Pope Francis Address to CELAM 1

Rocco Palmo thought much of this address of the Holy Father to his brother bishops of Latin America. As I read through it, I found much worthy of reflection and, since it is posted here, commentary too.

We’ll take it in bites. It is not a long speech, but the partitions will hopefully spur discussion and reflection, as you wish.

Getting to the meat of the address, Pope Francis affirms the “pastoral legacy” and “method” of the Aparecida Conference of 2007. We are hip deep into an extended examination of that document. But moving to a wider view, exactly what is that legacy and method?

Four years ago, in Rio de Janeiro, I spoke to you about the pastoral legacy of Aparecida, the last synodal event of the Church in Latin America and the Caribbean.  I stressed the continuing need to learn from its method, marked in essence by the participation of the local Churches and attuned to God’s pilgrim people as they seek his humble face revealed in the Virgin fished from the waters.  That method is also reflected in the continental mission, which is not meant to be a collection of programs that fill agendas and waste precious energies. 

This is not new stuff to Francis or to those who follow him. Local Churches and their experiences are vital. And we’re not speaking of human reactions to experiences–the warm feelings or the dire warnings. We’re also not speaking of agendas developed from textbooks or gurus. The direction of the Gospel mission is determined by those whom we encounter–it was how Jesus conducted his public ministry. He received all people. he listened to them. He drew out of them what it was they were seeking. Imagine if churchfolk were to encounter those in their lives with the question: what are you looking for?

WWJD is a slogan, but more than that: it is a measuring stick for us as persons and for our associations:

Instead, it is meant to place the mission of Jesus at the heart of the Church, making it the criterion for measuring the effectiveness of her structures, the results of her labors, the fruitfulness of her ministers and the joy they awaken.  For without joy, we attract no one.

It’s an over-used remark from early in my pastoral music experience, but the person who spoke of singing to God in liturgy, “If you are praising God, please inform your face.”

I went on to mention the ever-present temptations of making the Gospel an ideology, ecclesial functionalism and clericalism.  At stake is the salvation that Christ brings us, which has to touch the hearts of men and women by its power and appealing to their freedom, inviting them to a permanent exodus from themselves and their self-absorption, towards fellowship with God and with our brothers and sisters.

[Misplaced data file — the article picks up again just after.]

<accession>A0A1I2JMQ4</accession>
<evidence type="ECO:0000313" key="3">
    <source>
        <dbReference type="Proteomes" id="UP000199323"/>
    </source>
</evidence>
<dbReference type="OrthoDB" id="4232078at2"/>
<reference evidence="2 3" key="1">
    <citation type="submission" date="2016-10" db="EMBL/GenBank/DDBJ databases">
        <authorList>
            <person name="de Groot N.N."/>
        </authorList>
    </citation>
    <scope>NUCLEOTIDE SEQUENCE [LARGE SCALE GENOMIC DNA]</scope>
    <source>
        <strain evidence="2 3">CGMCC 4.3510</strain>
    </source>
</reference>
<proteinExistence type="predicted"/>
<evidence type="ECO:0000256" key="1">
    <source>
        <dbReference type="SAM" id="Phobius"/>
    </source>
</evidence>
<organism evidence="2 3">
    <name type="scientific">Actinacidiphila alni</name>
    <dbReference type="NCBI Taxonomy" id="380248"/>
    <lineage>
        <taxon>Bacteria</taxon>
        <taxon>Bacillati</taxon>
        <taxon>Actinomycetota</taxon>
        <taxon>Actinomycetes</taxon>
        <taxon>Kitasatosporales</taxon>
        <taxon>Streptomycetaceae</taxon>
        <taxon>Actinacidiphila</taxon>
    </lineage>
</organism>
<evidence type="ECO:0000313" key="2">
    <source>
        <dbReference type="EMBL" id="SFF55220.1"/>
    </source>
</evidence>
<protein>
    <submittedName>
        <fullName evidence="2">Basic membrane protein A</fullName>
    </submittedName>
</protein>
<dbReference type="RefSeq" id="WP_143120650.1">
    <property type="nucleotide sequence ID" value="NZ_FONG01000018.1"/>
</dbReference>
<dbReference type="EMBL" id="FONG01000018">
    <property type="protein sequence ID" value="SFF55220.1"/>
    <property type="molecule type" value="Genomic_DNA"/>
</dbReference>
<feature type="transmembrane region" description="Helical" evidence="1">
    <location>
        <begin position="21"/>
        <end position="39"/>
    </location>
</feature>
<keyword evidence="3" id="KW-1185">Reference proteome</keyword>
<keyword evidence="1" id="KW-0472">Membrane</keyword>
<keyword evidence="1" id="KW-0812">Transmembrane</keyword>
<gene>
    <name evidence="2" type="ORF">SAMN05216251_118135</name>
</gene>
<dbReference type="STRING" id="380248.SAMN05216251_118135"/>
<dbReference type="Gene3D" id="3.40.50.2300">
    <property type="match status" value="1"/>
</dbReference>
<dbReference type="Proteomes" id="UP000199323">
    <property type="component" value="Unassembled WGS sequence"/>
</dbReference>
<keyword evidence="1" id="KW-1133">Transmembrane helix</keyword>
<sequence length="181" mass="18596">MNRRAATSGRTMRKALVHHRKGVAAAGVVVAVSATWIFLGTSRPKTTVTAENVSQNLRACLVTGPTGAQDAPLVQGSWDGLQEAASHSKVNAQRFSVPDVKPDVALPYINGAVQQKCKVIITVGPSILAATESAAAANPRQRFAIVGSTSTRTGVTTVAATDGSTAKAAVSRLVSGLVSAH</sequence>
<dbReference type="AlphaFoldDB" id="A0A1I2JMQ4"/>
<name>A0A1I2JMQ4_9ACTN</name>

This is important. The temptations listed are constructs of the mind, and align quite well with the worst of the Enlightenment excesses. They do not touch hearts, and have often confused our wording on such matters. (Think about how often we say or hear, “I feel this is …” when what we really mean is “I think this is …” If you are unsure about your usage, consider a frequently-heard statement, “I feel you aren’t hearing what I’m saying.” If you can substitute “think” for “feel” in most any sentence, you are really operating in the mind, not the heart.)

What the Holy Father seems to be urging is to aim at the human heart, not the mind. The mind is liable to over-thought, to self-absorption, to selfishness. In touching the heart, people are open to a deeper communion with the Lord and with others on the journey.

About catholicsensibility

Todd lives in the Pacific Northwest, serving a Catholic parish as a lay minister.
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1 Response to Pope Francis Address to CELAM 1

  1. Devin says:

    Equally as important to the Enlightenment as the exaltation of the rational over the emotional is the idea that one can divide the rational from emotional, which is an impossible task. Our thoughts and emotions blend and colour one another (along with our intuitions and memories), so that it is beyond human ability to accurately discern where one begins and the other ends. As for emotions and selfishness, fear is perhaps the greatest cause of selfishness.

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